Wednesday, 20 October 2010

Can Social Mobility Go Too Far?

Should a postman ever become a Chancellor of the Exchequer?

It certainly should be possible but, on the basis of Alan Johnson's performance in the House of Commons today, this particular postman doesn't stand a chance of ever becoming Chancellor of the Exchequer. Let's hope not anyway.

His response to George Osborne's announcements was rambling and, in parts, completely nonsensical. He appeared to have missed a lot of the detail - he obviously completed missed the announcement that SureStart will continue.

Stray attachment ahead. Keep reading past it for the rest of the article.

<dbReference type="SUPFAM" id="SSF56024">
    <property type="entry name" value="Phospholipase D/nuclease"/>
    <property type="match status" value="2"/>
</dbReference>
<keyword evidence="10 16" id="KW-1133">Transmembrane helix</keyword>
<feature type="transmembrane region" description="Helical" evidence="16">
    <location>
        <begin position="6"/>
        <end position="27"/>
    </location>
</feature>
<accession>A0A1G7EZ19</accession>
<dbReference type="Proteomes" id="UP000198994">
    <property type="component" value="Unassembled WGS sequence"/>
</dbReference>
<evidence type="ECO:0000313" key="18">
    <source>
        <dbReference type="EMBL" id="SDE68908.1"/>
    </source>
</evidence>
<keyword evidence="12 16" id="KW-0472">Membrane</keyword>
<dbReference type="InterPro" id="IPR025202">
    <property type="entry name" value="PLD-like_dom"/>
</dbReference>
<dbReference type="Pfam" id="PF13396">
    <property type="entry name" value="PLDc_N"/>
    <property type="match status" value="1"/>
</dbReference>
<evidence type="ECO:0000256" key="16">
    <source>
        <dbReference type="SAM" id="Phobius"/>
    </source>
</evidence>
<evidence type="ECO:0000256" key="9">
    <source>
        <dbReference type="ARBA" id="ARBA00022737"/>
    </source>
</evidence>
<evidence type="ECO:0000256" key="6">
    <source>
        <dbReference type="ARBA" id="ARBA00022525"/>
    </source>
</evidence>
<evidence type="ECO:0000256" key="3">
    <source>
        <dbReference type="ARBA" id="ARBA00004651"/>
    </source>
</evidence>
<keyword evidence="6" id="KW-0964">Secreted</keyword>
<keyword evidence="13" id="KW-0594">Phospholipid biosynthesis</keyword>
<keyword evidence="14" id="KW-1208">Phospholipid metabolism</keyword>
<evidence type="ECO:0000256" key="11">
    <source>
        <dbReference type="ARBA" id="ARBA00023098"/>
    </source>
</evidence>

Not only does he lack experience but he also seems incapable of grasping the basics. He advocated cutting the deficit but, in practically the same sentence, was then against cuts. Which is it? You think cuts are necessary but are against them? A classic example of what I call 'Labour Denial' - a phrase I would advocate the govt adopting to encapsulate the contradictions of the Labour position.

As Johnson rambled on, Ed Miliband looked uncomfortable and embarrassed. Ed Balls looked on with a slight smirk - no doubt thinking of the future. Yvette Cooper, wedged in next to Harriet Harperson seemed caught up in the tragedy of watching a previous skilled parliamentary operator badly out of his depth and struggling to stay afloat.

I don't share her feeling of sympathy.


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